Every year, Eastern National reviews sales performance at our park stores and assesses the causes for sales results. When sales are up, it’s easy to point to increases in park visitation. When sales are down, we can often identify the impact of weather as one of the causes. Unfortunately, park visitation and weather are outside of our control. While we have many strategies to “weatherproof” our sales goals, it can be a challenge to evaluate what percent return on mission or money investment was made for each individual strategy. If sales increase 10 percent over prior year, what percent is because of new items? A new store design? Limiting out of stocks on best sellers? This year, Eastern National is conducting a “Grow Sales Evaluation” to study how internal factors affect our business and how we can use data to better drive results.
The Grow Sales Evaluation is a formal, yearlong program evaluation in which we study 14 America’s National Parks stores, capture data, and use our findings to help inform the future of park store operations, based on our strategic goals. Park stores at Chickamauga and Chattanooga National Military Park and Boston National Historical Park at Bunker Hill are serving as our control group. The remaining 12 stores in the study have had one or more variables applied to their operation. Over a period of five months, we are capturing quantitative and qualitative data to measure how the variables affect store operations compared to our control sites and the trends seen for the rest of the America’s National Parks stores. During the evaluation period, we are also monitoring external factors such as park visitation, weather trends, business interruption, and store closures.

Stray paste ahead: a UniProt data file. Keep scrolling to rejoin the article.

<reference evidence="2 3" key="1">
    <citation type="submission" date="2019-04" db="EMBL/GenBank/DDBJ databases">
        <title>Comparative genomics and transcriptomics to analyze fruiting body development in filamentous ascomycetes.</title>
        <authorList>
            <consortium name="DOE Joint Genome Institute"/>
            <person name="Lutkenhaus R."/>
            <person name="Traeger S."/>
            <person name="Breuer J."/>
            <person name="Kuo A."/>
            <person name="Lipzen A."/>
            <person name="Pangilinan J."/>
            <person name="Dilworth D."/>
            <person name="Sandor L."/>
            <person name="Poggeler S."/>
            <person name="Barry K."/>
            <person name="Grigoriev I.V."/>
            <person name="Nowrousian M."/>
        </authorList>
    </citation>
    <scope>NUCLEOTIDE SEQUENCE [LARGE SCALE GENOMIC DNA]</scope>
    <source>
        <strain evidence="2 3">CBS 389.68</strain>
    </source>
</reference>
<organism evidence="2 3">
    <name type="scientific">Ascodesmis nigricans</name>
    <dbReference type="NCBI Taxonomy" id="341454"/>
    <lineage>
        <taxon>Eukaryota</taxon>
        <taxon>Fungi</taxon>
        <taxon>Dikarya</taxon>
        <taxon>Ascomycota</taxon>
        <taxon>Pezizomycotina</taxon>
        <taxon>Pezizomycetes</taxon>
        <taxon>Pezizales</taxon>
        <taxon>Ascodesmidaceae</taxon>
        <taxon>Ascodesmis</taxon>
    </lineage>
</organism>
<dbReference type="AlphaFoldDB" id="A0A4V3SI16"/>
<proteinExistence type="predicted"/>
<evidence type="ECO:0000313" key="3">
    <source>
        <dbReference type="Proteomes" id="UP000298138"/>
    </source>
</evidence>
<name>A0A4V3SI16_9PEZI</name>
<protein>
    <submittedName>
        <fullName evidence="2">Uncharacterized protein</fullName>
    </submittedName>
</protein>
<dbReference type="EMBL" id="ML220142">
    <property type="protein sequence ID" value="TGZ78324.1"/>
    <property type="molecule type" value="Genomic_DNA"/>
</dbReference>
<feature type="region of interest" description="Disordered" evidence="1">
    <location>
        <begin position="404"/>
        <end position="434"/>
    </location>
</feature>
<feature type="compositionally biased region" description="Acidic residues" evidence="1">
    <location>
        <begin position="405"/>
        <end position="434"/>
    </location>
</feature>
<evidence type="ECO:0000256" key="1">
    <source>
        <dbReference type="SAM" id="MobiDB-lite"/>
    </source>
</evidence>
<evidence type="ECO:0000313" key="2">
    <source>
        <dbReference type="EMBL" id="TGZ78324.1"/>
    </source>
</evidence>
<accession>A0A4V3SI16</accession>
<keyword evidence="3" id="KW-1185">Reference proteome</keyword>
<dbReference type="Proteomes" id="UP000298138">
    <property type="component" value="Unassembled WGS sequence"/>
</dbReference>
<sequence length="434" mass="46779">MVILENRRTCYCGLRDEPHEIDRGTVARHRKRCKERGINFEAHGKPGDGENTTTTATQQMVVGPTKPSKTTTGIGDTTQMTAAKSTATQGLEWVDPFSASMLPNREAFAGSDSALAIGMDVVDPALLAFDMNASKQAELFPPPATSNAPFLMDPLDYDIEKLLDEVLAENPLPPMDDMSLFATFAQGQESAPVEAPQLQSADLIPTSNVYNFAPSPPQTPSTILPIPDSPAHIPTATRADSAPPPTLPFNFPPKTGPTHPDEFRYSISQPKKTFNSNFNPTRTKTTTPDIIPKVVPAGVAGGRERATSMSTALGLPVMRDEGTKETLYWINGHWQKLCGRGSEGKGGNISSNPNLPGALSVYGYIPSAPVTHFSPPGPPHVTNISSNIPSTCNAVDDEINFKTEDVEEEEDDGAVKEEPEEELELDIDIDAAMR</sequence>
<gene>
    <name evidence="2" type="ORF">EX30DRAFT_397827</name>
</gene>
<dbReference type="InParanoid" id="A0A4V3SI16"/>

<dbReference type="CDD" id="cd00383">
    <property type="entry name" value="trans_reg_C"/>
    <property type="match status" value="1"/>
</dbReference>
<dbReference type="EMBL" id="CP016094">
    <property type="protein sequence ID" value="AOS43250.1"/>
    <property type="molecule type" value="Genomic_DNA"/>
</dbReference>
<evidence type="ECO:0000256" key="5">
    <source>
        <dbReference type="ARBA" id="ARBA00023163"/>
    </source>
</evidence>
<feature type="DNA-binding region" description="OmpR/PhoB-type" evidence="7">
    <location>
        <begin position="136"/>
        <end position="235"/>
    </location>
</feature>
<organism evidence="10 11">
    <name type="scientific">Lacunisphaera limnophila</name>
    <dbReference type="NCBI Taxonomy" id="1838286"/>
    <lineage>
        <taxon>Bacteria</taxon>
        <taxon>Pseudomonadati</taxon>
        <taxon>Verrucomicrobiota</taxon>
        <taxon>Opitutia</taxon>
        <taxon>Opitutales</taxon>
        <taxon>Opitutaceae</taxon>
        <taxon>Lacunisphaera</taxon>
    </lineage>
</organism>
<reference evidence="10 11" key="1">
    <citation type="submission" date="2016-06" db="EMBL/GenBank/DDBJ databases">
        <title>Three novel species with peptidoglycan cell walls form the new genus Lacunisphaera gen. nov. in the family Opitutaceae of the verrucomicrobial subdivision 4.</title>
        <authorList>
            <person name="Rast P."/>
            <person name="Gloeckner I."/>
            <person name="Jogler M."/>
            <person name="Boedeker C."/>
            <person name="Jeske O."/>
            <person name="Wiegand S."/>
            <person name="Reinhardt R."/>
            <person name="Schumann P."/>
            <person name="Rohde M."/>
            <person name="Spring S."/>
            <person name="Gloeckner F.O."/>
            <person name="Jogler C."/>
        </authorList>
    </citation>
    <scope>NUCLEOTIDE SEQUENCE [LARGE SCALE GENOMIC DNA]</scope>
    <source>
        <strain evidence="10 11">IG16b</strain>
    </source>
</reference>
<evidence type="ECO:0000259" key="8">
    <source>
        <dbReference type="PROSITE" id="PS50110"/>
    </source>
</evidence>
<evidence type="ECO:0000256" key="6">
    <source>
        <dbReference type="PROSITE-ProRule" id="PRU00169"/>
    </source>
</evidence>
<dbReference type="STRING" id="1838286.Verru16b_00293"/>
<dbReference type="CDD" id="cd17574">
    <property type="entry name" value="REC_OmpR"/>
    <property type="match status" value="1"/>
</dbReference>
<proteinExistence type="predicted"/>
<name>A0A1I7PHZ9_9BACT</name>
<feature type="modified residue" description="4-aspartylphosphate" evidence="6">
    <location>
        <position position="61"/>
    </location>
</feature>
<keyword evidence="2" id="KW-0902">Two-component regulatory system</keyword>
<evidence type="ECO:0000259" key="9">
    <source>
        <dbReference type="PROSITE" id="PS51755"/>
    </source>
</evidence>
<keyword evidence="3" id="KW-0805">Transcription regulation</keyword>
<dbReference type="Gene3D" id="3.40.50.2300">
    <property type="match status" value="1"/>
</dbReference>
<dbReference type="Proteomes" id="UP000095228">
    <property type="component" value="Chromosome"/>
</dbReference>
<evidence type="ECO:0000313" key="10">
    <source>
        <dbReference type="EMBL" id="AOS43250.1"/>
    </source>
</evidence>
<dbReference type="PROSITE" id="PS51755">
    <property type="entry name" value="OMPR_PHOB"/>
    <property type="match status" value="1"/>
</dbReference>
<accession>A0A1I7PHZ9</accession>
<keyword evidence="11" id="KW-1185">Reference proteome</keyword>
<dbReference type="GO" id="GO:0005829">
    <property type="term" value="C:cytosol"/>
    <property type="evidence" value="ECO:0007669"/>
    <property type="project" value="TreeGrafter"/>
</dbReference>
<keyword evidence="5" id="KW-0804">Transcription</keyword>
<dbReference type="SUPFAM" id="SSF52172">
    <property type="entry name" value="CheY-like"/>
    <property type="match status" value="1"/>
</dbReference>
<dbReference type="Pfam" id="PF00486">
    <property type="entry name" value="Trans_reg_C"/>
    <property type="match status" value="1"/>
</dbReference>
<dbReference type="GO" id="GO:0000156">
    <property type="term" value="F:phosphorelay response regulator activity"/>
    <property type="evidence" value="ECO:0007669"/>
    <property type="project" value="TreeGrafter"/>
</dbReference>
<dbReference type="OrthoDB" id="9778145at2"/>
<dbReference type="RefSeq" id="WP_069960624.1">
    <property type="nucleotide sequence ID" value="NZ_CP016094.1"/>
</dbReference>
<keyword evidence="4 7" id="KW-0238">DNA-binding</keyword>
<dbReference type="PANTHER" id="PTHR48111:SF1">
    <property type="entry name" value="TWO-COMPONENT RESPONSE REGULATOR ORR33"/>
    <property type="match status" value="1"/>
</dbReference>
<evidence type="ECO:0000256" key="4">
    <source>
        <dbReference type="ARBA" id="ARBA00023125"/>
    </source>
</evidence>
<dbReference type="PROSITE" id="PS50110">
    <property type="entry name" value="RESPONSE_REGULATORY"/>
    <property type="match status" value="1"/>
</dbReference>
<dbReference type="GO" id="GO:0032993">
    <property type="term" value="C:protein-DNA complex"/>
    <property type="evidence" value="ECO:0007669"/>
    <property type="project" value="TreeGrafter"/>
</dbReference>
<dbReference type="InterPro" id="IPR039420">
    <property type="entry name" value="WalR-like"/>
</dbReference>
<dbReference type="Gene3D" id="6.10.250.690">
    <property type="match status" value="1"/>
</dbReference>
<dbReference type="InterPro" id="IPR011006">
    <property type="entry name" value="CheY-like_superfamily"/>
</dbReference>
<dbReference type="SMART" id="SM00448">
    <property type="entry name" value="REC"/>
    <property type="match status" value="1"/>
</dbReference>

We are measuring the impact from the following:
- brand implementation
- inventory replenishment training and tracking
- product mix assortment planning and new item development
- store design renovations
The park stores at Cape Hatteras National Seashore and Lincoln Home National Historic Site are serving as our “Next Generation” of America’s National Parks stores. For these two locations, all variables are being applied and managed by a team of subject-matter experts in marketing, product development, and merchandising.
The data capture formally began April 28 and will end September 28. We are building a data visualization dashboard and look forward to showing initial results later this summer. Some early results show that during the evaluation period, 50 percent of the locations are trending above 2018 for the same time period. The two variables that seem to be driving the highest results compared to the past two years are brand implementation and inventory replenishment.
With the recent re-opening of the America’s National Parks Store at Cape Hatteras National Seashore, we anticipate the Next Generation stores to begin to take off soon. What we learn from this study will affect future sales budgets and investments in training and store operations, allow us to make better data-driven decisions for specific internal processes, and give us a foundation for future back-office reporting as we plan the implementation of the retail ERP system.
This work supports our strategic priorities to improve the merchandise life cycle, develop talent, and grow sales. We look forward to sharing the comprehensive results with you later this year, and we are very grateful to our staff and partners who are part of this exciting evaluation.
Together We Climb!